The ultimate goal of Star Wars: Interregnum is to add several Star Wars factions that are both unique and fun to play while being balanced with the factions of Sins of a Solar Empire Rebellion. Accordingly, each faction will have its own set of unique gameplay mechanics that will to a large degree determine that faction's playstyle. The first of these for the Empire, the Rank System, has already been covered in a previous article. The the Morale System is the second unique gameplay mechanic for the Galacitc Empire, which serves as its Achilles' Heel to help balance an otherwise very powerful faction.
Origins of the Morale System
The Morale System is very much rooted in the lore of Interregnum. Immediately before the Battle of Endor, the Galactic Empire was perhaps the greatest power the galaxy had ever seen. So great was its territory, that no official source from Lucas Arts has ever bothered to map out exactly how much of the galaxy the Palpatine's Empire ruled. Minus some hard to reach backwaters like the Hapes Cluster and Hutt Space as well as extremely distant areas like the Corporate Sector and the Chiss Ascendancy in the unknown regions, the entire galaxy was more or less an Imperial province, regardless of how much trouble those Rebels caused. In the years following the Battle of Endor, that began to change, as invasion and fragmentation rapidly took their toll.
By the year 9 ABY (the year the mod is set in), 5 years after the Emperor's death by the Triple Alliance at Endor, the main Galactic Empire under Darth Vader (Blue on the map) has been pushed back to the colonies, with only a small pocket left in the Mid Rim. The entire Outer Rim had to be abandoned early in the Interregnum after the Battle of Eriadu, a humiliating event that also began the fragmentation of the Empire in earnest. Whether driven by genuine doubts of Lord Vader's ability to rule the Empire or by simple opportunistic grabs for power, several high ranking Imperials like Grand Moff Ardus Kaine, Warlord Zsinj, and Director Ysanne Isard have broken away of the Empire to form their own regimes, taking vital planets and warships with them. To make matters even worse, the war and political infighting has forced the Empire to halt serious attempts to destroy the Rebellion, which has grown much stronger after key worlds like Mon Calamari and Bothawui united much of the fringe of Imperial Space into the New Republic. The old fashioned Rebel Scum have substantially improved their fleet as well, leading ever more ambitious strikes into the heart of Imperial territory. The Empire still has the single strongest military in the galaxy and control over the most important planets in the core worlds, but with so many enemies attacking its much reduced borders, optimism is a hard thing to find in the Empire these days. And for an Empire founded on security and order, that is a damaging blow to its claim that it alone has the authority to rule the galaxy.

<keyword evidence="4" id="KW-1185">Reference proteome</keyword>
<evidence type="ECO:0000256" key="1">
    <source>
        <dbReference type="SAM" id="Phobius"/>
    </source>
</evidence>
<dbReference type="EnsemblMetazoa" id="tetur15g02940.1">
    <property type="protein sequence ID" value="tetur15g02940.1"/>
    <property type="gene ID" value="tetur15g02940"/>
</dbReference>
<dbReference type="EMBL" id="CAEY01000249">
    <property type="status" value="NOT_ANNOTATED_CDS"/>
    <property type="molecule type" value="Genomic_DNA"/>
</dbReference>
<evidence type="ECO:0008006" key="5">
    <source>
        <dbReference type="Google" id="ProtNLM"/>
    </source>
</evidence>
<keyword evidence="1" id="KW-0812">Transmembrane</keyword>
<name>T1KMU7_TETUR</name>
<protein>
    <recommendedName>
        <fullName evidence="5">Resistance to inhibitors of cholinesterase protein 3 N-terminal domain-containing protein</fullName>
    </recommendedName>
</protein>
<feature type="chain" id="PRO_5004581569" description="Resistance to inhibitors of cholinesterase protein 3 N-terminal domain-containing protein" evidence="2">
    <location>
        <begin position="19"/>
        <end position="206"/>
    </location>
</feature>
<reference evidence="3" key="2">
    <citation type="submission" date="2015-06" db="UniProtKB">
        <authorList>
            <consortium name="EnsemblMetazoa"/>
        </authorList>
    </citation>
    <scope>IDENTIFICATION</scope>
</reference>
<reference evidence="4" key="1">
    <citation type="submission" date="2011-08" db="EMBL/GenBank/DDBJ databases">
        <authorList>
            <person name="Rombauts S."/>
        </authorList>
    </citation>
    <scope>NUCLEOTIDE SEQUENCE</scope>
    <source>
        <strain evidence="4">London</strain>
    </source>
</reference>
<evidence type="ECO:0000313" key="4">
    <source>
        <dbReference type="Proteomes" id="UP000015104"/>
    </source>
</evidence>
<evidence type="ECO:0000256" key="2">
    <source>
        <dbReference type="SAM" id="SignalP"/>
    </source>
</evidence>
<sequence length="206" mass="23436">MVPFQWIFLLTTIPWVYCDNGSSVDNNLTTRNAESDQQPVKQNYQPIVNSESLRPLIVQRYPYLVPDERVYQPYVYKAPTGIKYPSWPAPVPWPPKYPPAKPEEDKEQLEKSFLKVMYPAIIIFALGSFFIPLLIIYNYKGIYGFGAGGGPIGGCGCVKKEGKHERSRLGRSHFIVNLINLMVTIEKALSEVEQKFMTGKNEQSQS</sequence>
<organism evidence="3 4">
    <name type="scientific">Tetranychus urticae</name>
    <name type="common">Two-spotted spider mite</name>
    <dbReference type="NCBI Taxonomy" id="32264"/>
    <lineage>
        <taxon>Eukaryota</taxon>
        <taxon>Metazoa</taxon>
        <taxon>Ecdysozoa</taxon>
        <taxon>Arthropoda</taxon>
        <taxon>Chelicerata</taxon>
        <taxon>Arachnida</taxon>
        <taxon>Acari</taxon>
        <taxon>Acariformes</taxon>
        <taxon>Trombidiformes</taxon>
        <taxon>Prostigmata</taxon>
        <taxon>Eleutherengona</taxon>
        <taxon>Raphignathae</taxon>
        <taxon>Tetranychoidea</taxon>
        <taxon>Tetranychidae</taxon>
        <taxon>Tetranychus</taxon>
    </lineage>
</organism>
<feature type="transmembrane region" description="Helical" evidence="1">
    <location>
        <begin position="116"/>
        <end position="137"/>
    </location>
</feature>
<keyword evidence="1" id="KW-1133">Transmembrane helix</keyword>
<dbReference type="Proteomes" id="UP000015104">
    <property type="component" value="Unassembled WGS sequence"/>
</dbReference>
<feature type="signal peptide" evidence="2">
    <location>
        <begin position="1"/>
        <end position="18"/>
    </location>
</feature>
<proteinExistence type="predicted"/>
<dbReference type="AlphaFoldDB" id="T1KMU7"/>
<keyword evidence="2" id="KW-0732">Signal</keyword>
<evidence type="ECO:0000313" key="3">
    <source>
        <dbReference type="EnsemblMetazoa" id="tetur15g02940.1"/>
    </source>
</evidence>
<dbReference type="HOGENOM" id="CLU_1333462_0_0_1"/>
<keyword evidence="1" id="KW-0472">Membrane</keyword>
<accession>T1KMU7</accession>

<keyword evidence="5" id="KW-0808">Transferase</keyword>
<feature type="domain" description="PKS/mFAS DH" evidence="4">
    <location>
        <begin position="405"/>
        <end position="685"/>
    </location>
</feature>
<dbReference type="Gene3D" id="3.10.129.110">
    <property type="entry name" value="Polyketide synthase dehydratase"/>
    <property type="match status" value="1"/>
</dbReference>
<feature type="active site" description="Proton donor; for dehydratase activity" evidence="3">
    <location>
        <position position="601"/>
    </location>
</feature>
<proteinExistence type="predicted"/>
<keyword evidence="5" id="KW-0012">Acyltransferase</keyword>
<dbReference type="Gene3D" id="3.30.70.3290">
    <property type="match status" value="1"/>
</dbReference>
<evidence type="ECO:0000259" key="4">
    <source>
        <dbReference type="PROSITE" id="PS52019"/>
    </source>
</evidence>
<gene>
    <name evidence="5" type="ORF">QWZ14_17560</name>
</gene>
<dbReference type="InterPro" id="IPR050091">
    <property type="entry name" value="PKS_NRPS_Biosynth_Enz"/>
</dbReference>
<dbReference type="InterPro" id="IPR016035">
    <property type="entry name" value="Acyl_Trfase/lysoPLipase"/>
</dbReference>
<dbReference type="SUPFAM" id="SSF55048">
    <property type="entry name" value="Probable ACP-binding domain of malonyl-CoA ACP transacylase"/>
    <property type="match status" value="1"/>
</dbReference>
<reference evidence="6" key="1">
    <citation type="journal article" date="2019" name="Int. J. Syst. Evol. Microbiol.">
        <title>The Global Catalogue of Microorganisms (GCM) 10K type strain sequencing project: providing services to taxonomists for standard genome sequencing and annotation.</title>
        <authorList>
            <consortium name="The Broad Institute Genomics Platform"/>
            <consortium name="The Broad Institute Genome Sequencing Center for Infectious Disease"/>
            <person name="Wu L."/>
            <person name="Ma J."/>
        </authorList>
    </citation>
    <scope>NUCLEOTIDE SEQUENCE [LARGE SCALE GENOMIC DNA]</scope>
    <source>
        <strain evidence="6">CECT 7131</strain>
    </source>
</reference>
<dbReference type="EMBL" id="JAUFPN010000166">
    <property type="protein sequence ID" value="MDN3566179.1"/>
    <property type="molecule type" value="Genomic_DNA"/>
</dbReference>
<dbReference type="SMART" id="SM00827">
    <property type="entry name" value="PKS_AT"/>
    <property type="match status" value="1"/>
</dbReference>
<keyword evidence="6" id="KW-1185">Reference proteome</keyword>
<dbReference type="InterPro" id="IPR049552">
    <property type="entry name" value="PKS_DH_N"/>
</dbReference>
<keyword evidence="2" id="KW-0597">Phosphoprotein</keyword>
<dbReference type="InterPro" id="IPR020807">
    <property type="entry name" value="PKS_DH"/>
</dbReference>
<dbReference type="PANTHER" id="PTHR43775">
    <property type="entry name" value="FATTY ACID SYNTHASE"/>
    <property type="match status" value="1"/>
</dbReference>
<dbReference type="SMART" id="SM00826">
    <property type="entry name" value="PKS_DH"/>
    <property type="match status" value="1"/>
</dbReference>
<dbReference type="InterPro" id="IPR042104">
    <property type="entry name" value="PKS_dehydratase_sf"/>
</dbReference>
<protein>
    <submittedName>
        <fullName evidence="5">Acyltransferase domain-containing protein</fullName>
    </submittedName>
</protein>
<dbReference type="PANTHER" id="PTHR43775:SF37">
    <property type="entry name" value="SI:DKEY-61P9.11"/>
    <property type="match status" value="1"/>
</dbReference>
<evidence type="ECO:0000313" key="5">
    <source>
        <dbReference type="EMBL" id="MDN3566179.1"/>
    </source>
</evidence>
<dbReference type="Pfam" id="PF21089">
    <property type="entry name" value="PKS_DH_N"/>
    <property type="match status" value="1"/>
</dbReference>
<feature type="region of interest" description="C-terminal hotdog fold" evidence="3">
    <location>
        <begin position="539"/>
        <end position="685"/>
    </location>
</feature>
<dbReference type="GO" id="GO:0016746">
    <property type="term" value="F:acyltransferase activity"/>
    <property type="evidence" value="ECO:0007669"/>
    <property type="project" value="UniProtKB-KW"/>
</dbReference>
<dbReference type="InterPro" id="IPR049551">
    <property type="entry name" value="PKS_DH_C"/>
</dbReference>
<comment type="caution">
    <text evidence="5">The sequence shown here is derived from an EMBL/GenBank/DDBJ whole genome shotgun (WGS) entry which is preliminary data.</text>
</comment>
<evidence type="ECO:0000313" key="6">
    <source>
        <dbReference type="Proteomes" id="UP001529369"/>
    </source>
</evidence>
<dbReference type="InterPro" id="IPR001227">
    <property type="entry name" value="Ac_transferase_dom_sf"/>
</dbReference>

The Gameplay Mechanic
So now, what exactly is this Morale System you may ask? In a nutshell, it is a gameplay mechanic that severely punishes Galactic Empire players for losing control of planets. With both the Imperial Navy and the civilian population at the brink of despair, any bit of bad news can be enough to seriously impact your war effort. The moment a planet you control is lost, every single ship and planet you control will get some very nasty debuffs that will seriously undermine your military, cultural and economic strength.